NEW YORK, July 25 A grisly collection of
autopsy tools used to prepare Elvis Presley's body has been
removed from auction after doubts were raised about their
provenance and authenticity.
Chicago-based Leslie Hindman Auctioneers last week said
rubber gloves, forceps, lip brushes, a comb, eye liner, needle
injectors, and a toe tag, all of which were used on Presley
ahead of his funeral in 1977, would go on sale on Aug. 12.
The instruments were said to have been saved for years by
an anonymous, retired embalmer at the Memphis Funeral Home. The
auctioneer estimated a sale price of up to $14,000.
But Mary Williams, a spokeswoman for the auction house,
said the instruments had been withdrawn from auction after the
funeral operator laid claim to them.
"Due to questions of ownership, the retired embalmer and
his son have decided to turn over the property to the Memphis
Funeral Home and its parent company, Service Corporation
International (SCI.N), with the intention of donation,"
Williams said in a statement.
Memphis Funeral Home President E.C. Daves also told The
Commercial Appeal newspaper in Tennessee that there was no way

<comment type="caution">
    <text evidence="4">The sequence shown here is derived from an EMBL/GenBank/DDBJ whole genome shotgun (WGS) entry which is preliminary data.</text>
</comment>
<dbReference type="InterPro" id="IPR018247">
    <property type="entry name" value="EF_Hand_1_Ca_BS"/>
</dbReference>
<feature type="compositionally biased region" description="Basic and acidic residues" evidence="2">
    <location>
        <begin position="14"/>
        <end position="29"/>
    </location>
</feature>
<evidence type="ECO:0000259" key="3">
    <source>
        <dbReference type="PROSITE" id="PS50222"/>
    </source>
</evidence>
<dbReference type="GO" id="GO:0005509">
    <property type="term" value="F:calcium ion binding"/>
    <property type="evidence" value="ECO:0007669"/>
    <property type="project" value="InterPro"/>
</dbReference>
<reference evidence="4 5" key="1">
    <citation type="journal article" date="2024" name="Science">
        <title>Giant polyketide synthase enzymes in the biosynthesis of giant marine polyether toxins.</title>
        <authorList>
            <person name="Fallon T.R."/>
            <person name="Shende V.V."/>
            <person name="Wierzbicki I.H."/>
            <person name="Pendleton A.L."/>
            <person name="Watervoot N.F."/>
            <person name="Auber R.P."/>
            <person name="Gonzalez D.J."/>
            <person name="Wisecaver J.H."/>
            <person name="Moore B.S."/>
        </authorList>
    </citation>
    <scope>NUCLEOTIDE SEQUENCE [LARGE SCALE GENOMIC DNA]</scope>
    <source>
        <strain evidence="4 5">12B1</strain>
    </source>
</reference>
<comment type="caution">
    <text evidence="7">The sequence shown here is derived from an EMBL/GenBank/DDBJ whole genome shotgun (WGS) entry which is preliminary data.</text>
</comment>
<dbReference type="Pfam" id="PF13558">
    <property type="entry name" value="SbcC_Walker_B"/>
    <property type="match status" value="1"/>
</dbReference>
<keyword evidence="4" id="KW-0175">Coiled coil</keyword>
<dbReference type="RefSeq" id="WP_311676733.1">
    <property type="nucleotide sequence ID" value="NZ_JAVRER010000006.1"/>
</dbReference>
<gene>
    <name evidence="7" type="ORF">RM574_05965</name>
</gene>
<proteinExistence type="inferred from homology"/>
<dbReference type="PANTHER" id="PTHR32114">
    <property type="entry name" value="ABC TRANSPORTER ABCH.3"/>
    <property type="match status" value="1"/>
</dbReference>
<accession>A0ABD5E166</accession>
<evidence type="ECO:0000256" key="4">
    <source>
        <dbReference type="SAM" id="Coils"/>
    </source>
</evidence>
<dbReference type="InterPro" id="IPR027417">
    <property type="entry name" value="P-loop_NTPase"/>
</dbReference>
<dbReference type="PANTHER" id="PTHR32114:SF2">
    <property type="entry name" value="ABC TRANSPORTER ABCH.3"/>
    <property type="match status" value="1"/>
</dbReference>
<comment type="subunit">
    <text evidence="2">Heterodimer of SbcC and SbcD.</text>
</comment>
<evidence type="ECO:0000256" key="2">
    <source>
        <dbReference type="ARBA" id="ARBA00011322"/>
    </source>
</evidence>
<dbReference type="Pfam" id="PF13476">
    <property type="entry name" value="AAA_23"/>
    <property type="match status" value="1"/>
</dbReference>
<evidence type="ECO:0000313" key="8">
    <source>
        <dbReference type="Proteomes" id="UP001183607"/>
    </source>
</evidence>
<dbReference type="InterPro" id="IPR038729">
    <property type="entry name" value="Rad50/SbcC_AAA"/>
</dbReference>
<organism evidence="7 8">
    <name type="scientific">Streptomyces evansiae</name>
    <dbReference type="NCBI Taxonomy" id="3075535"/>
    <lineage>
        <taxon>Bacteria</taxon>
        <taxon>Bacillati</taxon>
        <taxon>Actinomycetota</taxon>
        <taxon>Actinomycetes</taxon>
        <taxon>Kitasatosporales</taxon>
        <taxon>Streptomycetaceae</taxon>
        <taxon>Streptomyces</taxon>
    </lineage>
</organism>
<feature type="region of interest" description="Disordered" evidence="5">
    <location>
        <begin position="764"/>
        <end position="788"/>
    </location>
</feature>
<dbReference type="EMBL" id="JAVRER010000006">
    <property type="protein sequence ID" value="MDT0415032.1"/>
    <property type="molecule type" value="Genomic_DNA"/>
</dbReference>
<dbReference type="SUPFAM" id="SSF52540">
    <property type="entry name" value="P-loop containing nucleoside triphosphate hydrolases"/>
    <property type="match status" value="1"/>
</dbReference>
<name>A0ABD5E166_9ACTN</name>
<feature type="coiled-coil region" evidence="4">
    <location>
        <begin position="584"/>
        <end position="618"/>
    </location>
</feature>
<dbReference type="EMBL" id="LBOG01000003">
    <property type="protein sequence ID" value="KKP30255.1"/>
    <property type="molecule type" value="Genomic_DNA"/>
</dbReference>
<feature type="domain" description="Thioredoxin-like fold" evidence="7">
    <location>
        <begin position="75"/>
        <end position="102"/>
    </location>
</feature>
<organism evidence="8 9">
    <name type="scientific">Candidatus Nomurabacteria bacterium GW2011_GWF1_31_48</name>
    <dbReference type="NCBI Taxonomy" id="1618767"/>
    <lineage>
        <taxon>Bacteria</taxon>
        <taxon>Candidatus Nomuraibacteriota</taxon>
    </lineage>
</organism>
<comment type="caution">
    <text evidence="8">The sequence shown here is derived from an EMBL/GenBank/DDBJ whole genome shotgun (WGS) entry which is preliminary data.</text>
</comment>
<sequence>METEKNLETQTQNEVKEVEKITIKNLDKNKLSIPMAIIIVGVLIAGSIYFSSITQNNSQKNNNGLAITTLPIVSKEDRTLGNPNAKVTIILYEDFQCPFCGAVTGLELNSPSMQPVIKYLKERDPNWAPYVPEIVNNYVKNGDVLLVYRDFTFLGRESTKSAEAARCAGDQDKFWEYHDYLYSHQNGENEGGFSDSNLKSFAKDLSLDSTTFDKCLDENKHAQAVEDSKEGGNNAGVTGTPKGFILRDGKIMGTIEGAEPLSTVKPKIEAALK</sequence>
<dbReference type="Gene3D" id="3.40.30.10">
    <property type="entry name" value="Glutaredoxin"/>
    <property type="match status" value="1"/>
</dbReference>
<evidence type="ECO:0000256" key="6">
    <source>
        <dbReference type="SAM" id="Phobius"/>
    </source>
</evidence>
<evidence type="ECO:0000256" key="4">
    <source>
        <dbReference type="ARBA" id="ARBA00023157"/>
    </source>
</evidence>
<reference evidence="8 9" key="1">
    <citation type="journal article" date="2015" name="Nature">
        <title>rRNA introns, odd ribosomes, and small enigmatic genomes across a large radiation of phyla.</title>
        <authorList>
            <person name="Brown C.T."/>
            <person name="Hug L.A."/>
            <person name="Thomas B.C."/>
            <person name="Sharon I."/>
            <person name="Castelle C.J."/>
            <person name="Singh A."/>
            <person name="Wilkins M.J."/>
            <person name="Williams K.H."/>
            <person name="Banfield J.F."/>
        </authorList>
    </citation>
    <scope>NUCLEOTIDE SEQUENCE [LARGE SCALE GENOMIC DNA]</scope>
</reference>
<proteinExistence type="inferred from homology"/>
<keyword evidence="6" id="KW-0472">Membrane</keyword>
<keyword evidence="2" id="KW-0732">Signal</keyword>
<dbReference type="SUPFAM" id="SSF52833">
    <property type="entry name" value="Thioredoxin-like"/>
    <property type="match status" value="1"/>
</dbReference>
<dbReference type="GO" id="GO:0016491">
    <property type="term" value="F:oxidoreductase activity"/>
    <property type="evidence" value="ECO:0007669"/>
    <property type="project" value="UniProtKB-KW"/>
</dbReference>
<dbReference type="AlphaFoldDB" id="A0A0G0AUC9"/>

to tell whether the items being offered for sale were
He said the retired embalmer claims he took the items after
Presley was embalmed, but another employee told him the
equipment was sterilized and used again.
Daves said the funeral home had no plans to take any legal
action if the items were returned.
When announcing the sale last week, Williams admitted the
auction may be controversial as some people "are going to be
disappointed" by the sale of these items.
Elvis memorabilia, however, is always in strong demand with
a lock of his hair selling for $18,300 at an auction last
Presley died from heart problems after taking a cocktail of
prescription drugs on Aug. 16, 1977, at the age of 42 but he
continues to be one of the top earning dead celebrities,
bringing in $55 million in 2009 according to Forbes.com.
(Writing by Belinda Goldsmith, Editing by Dean Goodman)